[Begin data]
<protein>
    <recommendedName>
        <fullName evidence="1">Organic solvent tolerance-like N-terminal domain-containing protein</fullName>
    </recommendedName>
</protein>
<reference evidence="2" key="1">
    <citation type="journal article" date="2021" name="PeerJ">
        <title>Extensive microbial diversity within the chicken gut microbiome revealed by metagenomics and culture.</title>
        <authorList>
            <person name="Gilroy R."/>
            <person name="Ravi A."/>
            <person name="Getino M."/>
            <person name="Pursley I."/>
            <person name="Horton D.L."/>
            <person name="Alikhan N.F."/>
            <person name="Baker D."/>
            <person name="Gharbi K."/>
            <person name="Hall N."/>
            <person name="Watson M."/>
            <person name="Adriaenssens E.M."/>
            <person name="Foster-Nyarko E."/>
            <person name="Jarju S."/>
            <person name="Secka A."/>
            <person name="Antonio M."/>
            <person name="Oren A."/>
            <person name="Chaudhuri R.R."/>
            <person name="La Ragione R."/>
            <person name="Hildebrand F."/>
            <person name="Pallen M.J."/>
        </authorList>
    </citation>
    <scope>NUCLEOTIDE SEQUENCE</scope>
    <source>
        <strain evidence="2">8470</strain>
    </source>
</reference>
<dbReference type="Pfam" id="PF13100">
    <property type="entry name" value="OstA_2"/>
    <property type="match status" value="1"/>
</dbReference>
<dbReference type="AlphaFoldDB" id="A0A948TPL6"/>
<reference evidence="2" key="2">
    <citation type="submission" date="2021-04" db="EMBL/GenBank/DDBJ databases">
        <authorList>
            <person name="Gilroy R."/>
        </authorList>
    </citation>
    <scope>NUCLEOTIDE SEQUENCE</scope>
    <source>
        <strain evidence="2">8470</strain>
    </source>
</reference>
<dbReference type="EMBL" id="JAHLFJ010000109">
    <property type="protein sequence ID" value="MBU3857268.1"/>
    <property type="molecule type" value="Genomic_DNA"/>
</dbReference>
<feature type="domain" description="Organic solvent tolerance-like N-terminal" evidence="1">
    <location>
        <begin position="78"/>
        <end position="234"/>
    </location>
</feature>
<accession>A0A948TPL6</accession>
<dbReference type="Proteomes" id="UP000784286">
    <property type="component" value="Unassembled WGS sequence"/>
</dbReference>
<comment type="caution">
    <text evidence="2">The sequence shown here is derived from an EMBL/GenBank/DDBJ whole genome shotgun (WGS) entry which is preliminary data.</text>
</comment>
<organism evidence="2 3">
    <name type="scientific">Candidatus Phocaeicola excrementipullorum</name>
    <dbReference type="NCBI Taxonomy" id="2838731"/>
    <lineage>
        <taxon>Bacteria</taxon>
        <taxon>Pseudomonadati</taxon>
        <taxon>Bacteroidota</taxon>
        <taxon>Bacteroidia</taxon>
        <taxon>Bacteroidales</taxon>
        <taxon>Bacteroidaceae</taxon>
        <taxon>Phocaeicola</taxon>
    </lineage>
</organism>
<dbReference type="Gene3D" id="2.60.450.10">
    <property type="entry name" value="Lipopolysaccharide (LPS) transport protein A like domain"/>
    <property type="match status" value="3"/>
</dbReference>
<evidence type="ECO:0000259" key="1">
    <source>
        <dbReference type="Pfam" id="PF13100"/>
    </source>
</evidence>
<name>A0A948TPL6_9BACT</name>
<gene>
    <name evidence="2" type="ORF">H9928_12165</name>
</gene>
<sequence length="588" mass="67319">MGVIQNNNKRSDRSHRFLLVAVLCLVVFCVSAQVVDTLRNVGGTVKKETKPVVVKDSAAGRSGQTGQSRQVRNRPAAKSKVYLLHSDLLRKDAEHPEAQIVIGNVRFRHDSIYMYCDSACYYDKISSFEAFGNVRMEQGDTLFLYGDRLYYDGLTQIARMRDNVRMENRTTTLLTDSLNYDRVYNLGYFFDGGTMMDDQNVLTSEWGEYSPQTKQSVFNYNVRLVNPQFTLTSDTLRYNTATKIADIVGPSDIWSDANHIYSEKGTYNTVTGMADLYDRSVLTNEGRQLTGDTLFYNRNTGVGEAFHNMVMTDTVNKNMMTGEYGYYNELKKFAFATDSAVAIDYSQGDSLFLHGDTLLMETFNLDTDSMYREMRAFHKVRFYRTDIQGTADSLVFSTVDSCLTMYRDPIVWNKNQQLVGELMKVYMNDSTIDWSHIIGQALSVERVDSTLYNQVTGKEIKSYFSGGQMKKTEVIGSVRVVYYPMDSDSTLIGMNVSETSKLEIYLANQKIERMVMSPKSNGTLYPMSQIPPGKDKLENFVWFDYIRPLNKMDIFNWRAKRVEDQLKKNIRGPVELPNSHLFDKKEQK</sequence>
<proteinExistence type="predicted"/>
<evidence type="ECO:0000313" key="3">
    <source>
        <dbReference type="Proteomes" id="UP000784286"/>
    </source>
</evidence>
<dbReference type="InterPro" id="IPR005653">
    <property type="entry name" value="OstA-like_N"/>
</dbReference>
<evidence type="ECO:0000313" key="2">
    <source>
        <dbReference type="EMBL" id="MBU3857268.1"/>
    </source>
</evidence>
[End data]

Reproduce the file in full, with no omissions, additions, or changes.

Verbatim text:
<protein>
    <recommendedName>
        <fullName evidence="1">Organic solvent tolerance-like N-terminal domain-containing protein</fullName>
    </recommendedName>
</protein>
<reference evidence="2" key="1">
    <citation type="journal article" date="2021" name="PeerJ">
        <title>Extensive microbial diversity within the chicken gut microbiome revealed by metagenomics and culture.</title>
        <authorList>
            <person name="Gilroy R."/>
            <person name="Ravi A."/>
            <person name="Getino M."/>
            <person name="Pursley I."/>
            <person name="Horton D.L."/>
            <person name="Alikhan N.F."/>
            <person name="Baker D."/>
            <person name="Gharbi K."/>
            <person name="Hall N."/>
            <person name="Watson M."/>
            <person name="Adriaenssens E.M."/>
            <person name="Foster-Nyarko E."/>
            <person name="Jarju S."/>
            <person name="Secka A."/>
            <person name="Antonio M."/>
            <person name="Oren A."/>
            <person name="Chaudhuri R.R."/>
            <person name="La Ragione R."/>
            <person name="Hildebrand F."/>
            <person name="Pallen M.J."/>
        </authorList>
    </citation>
    <scope>NUCLEOTIDE SEQUENCE</scope>
    <source>
        <strain evidence="2">8470</strain>
    </source>
</reference>
<dbReference type="Pfam" id="PF13100">
    <property type="entry name" value="OstA_2"/>
    <property type="match status" value="1"/>
</dbReference>
<dbReference type="AlphaFoldDB" id="A0A948TPL6"/>
<reference evidence="2" key="2">
    <citation type="submission" date="2021-04" db="EMBL/GenBank/DDBJ databases">
        <authorList>
            <person name="Gilroy R."/>
        </authorList>
    </citation>
    <scope>NUCLEOTIDE SEQUENCE</scope>
    <source>
        <strain evidence="2">8470</strain>
    </source>
</reference>
<dbReference type="EMBL" id="JAHLFJ010000109">
    <property type="protein sequence ID" value="MBU3857268.1"/>
    <property type="molecule type" value="Genomic_DNA"/>
</dbReference>
<feature type="domain" description="Organic solvent tolerance-like N-terminal" evidence="1">
    <location>
        <begin position="78"/>
        <end position="234"/>
    </location>
</feature>
<accession>A0A948TPL6</accession>
<dbReference type="Proteomes" id="UP000784286">
    <property type="component" value="Unassembled WGS sequence"/>
</dbReference>
<comment type="caution">
    <text evidence="2">The sequence shown here is derived from an EMBL/GenBank/DDBJ whole genome shotgun (WGS) entry which is preliminary data.</text>
</comment>
<organism evidence="2 3">
    <name type="scientific">Candidatus Phocaeicola excrementipullorum</name>
    <dbReference type="NCBI Taxonomy" id="2838731"/>
    <lineage>
        <taxon>Bacteria</taxon>
        <taxon>Pseudomonadati</taxon>
        <taxon>Bacteroidota</taxon>
        <taxon>Bacteroidia</taxon>
        <taxon>Bacteroidales</taxon>
        <taxon>Bacteroidaceae</taxon>
        <taxon>Phocaeicola</taxon>
    </lineage>
</organism>
<dbReference type="Gene3D" id="2.60.450.10">
    <property type="entry name" value="Lipopolysaccharide (LPS) transport protein A like domain"/>
    <property type="match status" value="3"/>
</dbReference>
<evidence type="ECO:0000259" key="1">
    <source>
        <dbReference type="Pfam" id="PF13100"/>
    </source>
</evidence>
<name>A0A948TPL6_9BACT</name>
<gene>
    <name evidence="2" type="ORF">H9928_12165</name>
</gene>
<sequence length="588" mass="67319">MGVIQNNNKRSDRSHRFLLVAVLCLVVFCVSAQVVDTLRNVGGTVKKETKPVVVKDSAAGRSGQTGQSRQVRNRPAAKSKVYLLHSDLLRKDAEHPEAQIVIGNVRFRHDSIYMYCDSACYYDKISSFEAFGNVRMEQGDTLFLYGDRLYYDGLTQIARMRDNVRMENRTTTLLTDSLNYDRVYNLGYFFDGGTMMDDQNVLTSEWGEYSPQTKQSVFNYNVRLVNPQFTLTSDTLRYNTATKIADIVGPSDIWSDANHIYSEKGTYNTVTGMADLYDRSVLTNEGRQLTGDTLFYNRNTGVGEAFHNMVMTDTVNKNMMTGEYGYYNELKKFAFATDSAVAIDYSQGDSLFLHGDTLLMETFNLDTDSMYREMRAFHKVRFYRTDIQGTADSLVFSTVDSCLTMYRDPIVWNKNQQLVGELMKVYMNDSTIDWSHIIGQALSVERVDSTLYNQVTGKEIKSYFSGGQMKKTEVIGSVRVVYYPMDSDSTLIGMNVSETSKLEIYLANQKIERMVMSPKSNGTLYPMSQIPPGKDKLENFVWFDYIRPLNKMDIFNWRAKRVEDQLKKNIRGPVELPNSHLFDKKEQK</sequence>
<proteinExistence type="predicted"/>
<evidence type="ECO:0000313" key="3">
    <source>
        <dbReference type="Proteomes" id="UP000784286"/>
    </source>
</evidence>
<dbReference type="InterPro" id="IPR005653">
    <property type="entry name" value="OstA-like_N"/>
</dbReference>
<evidence type="ECO:0000313" key="2">
    <source>
        <dbReference type="EMBL" id="MBU3857268.1"/>
    </source>
</evidence>